As for condos and coops, appreciation should be linked to market value not rent - many complexes don't even permit renting. 

Mar 21, 2008 08:24 AM #2
Rainer
146,936
Maureen Maureen
Orangeburg, NY
Ruthmarie - It is so sad, the taxes are so high here that I know a bunch of people that are moving down south because they cannot make it in NY any longer.  My taxes are more than most people's mortgages. 
Mar 22, 2008 09:55 AM #3
Rainmaker
715,933
Ruthmarie Hicks
Keller Williams NY Realty - 120 Bloomingdale Road #101, White Plains NY 10605 - White Plains, NY
Part of the problem has been the successful certiorari suits by commercial properties.  The burden has been shifted so heavily to the shoulders of homeowners that many are drowning.  I see taxes of $30k on homes that are worth less than $1 million.  What's that all about?
Mar 22, 2008 02:55 PM #4
Rainmaker
387,816
Lola Audu
Lola Audu~Audu Real Estate~Grand Rapids, MI Real Estate - Grand Rapids, MI
Audu Real Estate~Grand Rapids, MI ~Welcome Home!
Ruthmarie, I've subscribed to your blog!  Anyone who can write an informative and interesting article on a complex topic like this and make it enjoyable reading to someone clear across the country is doing something right in my book!  I'm glad that this article was featured in the Blogger's Choice Spotlight by Lenn.  It is very well written.  Thanks.
Apr 01, 2008 05:52 AM #5
Rainmaker
467,260
Midori Miller
Talk 2 Midori, LLC - Daytona Beach, FL
Online Marketing For Real Estate Professionals

Ruthmarie-you have to wonder where all those tax dollars go and why so many increases.  The small business seems to get affected the most...sales tax...unemployment tax...will it ever improve????  Normally these types of posts do not interest me at all...but I have to say...you spelled it out even for the common folk to understand...meaning..me..the average consumer!  Congrats your post was selected for the blogger's choice selection.

Apr 01, 2008 07:05 AM #6
Rainmaker
715,933
Ruthmarie Hicks
Keller Williams NY Realty - 120 Bloomingdale Road #101, White Plains NY 10605 - White Plains, NY

Thank you Lola,

It was funny because I actually wrote a blog complaining how someone with 60-something one-sentence blogs eclipsed this blog from the blogroll!   So I want to thank LENN in particular for giving this one a "second wind!"  I admit the topic is kind of a slog and it took a long time to write - mostly because I wanted it to be readable.  That was the hard part. Thanks for the complement, the subscription and the BLUE RIBBON!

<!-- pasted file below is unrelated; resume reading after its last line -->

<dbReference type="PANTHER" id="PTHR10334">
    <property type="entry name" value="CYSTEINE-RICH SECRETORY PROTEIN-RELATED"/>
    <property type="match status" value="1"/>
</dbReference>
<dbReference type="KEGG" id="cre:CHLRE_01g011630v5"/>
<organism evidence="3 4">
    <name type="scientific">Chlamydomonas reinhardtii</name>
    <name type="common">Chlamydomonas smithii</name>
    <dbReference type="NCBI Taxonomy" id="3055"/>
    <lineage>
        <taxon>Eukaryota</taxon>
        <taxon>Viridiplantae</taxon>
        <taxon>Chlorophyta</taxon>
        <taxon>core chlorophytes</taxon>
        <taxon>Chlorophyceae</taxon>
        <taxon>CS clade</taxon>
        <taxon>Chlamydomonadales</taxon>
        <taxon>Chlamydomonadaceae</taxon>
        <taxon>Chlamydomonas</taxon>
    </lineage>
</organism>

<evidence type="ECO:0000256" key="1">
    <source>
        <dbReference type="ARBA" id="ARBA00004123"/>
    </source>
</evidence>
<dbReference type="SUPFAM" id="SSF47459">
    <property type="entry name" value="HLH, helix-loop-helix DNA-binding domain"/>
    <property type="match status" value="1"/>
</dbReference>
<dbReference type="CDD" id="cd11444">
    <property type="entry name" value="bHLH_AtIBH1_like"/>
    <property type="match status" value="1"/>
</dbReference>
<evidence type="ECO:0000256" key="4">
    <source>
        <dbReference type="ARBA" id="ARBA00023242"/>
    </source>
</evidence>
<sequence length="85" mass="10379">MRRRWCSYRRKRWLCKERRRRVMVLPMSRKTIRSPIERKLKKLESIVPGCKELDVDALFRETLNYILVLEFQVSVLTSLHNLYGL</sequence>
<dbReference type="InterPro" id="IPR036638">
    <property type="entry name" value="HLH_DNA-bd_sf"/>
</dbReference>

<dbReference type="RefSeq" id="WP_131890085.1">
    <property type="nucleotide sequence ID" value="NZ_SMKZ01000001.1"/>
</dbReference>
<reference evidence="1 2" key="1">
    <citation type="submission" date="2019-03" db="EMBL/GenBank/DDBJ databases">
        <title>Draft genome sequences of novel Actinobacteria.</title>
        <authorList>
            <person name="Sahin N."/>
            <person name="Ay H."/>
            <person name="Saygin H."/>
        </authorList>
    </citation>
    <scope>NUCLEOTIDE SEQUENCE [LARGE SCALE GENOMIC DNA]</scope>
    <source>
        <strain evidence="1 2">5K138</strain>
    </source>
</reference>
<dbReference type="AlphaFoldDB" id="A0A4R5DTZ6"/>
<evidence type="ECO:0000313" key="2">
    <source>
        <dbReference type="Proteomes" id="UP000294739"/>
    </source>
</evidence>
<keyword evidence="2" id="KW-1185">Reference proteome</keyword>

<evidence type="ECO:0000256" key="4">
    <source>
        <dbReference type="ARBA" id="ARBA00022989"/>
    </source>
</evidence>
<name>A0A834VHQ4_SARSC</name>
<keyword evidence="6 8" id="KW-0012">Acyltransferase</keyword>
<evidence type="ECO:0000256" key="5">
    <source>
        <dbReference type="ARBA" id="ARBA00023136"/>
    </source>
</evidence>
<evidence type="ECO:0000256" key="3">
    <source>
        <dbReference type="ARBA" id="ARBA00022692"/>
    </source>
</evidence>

Midori -

I just don't know the answer.   This is an example of a court decision that had far-reaching consequences.  Its a mine field for elected officials to correct on the state level because there will be clear winners and losers.  So NOTHING has been done where it really needs to be don. But more generally I feel that much of this is just POOR PLANNING on the part of local governments.  They don't think before they leap into a new building project that claims it will bring in huge streams of revenue.  There are also legal issues in which builders really bully municipalities into consent threatening them if they don't concede. This has happened more than once. The idea that "It's MY property and I have the RIGHT to build to the fullest extent of the zoning no matter WHAT!" resonates with our free-market mentality - but there should be limits if its going to cost tax payers millions in infrastructure costs and increased school taxes. If the "plan" isn't carefully reviewed, the costs can easily outrun the revenue gains and THAT is a very dangerous problem if a lot of building is happening at once. 

Apr 01, 2008 07:53 AM #7
Rainmaker
130,480
Kevin O'Shea
Coldwell Banker - White Plains, NY
White Plains, NY Real Estate

Hi Ruthmarie

Great job on a complicated topic. Congratulations on the blue ribbon.

 

Kevin

Apr 20, 2008 04:55 PM #8
Rainmaker
715,933
Ruthmarie Hicks
Keller Williams NY Realty - 120 Bloomingdale Road #101, White Plains NY 10605 - White Plains, NY

Hi Kevin,

Thanks. How are you enjoying life on AR?  Getting the feel of the place yet...lot's to learn. I was surprised it got tagged.  But Lenn Harley who did the review likes complicated topics.  You should read her regularly.

Apr 20, 2008 05:52 PM #9